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Some people might remember a children’s puzzle known as dot-to-dot.  Most pizza places give them out to keep their younger clientele occupied whilst the margheritas are baking.  You’re faced with a series of numbered dots on a page, with odd-looking scribbles here and there, and the game is to follow the numbers with a pencil, join the dots and reveal the picture.

The same sort of puzzle exists for organisations – how to weave together insight from the external environment, business purpose and strategy, organisation operations and talent and capability management such that we can ‘see’ the whole picture and make clearer and more informed choices about how we manage things.

Most organisations I’ve come across tend to compartmentalise each area, usually as a result of a functionalised structure.  Half the business looks out towards the market and the customer and half the business looks in to the operations and people; and there is often a lack of dialogue and connection between.  This seems to have the counter-intuitive result of increasing complexity and organisational ‘treacle’ that makes everything unaccountably hard to get done.

However, organisations who do ‘join the dots’ and align across different parts of the business seem to reduce the frustration of ‘treacle-wading’ and things begin to flow and feel easier and simpler.  I’ve seen the magic happen in two organisations I’ve worked with and the benefits were clear: organisation issues were not only identified but resolved, before they became crises; the leadership team understood how the whole organisation worked and so could make sensible decisions together; the impact, risks and benefits of various scenarios were better anticipated and collectively handled; costs were reduced as the organisation began to make iterative adjustments rather than big disruptive changes; innovation increased as customer needs were understood and anticipated with greater accuracy and relevant capability and capacity were duly created.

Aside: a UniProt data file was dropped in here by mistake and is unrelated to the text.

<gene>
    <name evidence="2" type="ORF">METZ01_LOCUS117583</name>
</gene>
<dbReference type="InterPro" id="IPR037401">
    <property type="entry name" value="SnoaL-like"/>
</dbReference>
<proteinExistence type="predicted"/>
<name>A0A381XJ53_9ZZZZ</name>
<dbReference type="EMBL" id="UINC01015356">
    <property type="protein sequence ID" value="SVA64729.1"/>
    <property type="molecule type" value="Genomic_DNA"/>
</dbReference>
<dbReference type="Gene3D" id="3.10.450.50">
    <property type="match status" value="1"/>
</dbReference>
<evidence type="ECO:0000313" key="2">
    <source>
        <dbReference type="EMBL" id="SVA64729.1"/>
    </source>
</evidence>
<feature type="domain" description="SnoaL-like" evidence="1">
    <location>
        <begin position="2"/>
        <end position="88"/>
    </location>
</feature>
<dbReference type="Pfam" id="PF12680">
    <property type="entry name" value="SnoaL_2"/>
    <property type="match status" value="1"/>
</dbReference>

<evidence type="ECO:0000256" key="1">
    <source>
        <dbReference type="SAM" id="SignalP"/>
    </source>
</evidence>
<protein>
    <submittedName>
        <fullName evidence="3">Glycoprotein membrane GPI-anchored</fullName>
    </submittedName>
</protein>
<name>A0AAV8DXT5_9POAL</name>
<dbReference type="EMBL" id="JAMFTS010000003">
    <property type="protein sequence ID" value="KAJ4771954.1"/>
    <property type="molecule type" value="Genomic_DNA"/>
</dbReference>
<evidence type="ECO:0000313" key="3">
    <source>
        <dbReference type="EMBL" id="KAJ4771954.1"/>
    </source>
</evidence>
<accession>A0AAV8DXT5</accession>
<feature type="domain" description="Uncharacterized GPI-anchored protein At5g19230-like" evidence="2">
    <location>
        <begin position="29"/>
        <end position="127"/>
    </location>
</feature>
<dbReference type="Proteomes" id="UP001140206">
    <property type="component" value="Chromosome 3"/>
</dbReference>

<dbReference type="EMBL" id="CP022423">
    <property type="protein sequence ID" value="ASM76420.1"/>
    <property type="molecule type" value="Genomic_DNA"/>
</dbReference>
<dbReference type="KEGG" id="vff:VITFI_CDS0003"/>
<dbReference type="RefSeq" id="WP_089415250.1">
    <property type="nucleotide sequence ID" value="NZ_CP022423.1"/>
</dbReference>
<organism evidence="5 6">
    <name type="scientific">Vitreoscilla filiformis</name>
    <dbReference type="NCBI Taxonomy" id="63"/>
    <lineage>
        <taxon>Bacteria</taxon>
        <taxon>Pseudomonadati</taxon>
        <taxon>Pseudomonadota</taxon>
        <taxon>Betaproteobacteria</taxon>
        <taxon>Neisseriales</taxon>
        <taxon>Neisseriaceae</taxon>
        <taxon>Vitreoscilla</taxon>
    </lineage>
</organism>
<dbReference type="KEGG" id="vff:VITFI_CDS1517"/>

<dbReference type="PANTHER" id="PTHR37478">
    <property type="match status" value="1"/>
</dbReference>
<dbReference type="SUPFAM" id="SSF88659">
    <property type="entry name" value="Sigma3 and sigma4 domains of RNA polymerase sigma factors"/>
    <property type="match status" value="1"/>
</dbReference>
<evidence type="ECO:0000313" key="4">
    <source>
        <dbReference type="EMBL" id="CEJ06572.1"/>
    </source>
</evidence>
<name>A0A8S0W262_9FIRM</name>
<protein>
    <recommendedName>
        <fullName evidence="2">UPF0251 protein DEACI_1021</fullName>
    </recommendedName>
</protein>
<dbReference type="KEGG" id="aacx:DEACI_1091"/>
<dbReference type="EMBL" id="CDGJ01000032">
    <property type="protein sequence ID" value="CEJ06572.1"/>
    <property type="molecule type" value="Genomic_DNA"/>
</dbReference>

So how is this miraculous state achieved?  To start you off, we recommend three simple practices:

  1. Find a friend – a bit like blind dating but less risky! Have coffee or lunch with one person you don’t know from a different department – every week. It might sound odd, but people love to meet up and love to talk about their stuff – especially when the other person is genuinely interested. We think you’ll be surprised at the insights you gain into what’s happening ‘over there’ that spark new ideas for your own area of responsibility. You may even invite someone outside your company who has an interesting perspective and start connecting more regularly with what’s going on ‘out there’.  It’s a much more personal way of networking and only takes an hour a week.
  2. Dot-to-dot – like the puzzle, think of the dots as corresponding to different departments, roles, projects or people and the scribbles to areas that lack clarity in some way. The scale is different, but the goal is the same: to reveal the hidden picture of the organisation that connecting the dots reveals. We’ve found the simplest way to do this is through an organisation review.
  3. Breathe in and out – reviewing your whole organisation sounds like a lot of work, and it is, if you only do so when your back is against the wall. However, if you adopt a regular rhythm of taking stock of how your organisation is operating, choosing a few, key metrics that link across the business, you will be able to identify the gaps, overlaps and duplication (the ‘scribbles’) that are adding cost and complexity into your business and adjust and resolve as you go. Easy as breathing.

Joining the dots between people, across business units and externally, helps organisations to be responsive and flexible and remain continuously relevant and resilient. Something as simple as getting to know colleagues from other departments and being curious about what’s going on for them, starts to re-frame your perspective as a leader and generates deeper understanding of why things work like they do and what it might take to improve.

If you’d like to further explore how to align your organisation, get in touch with us at

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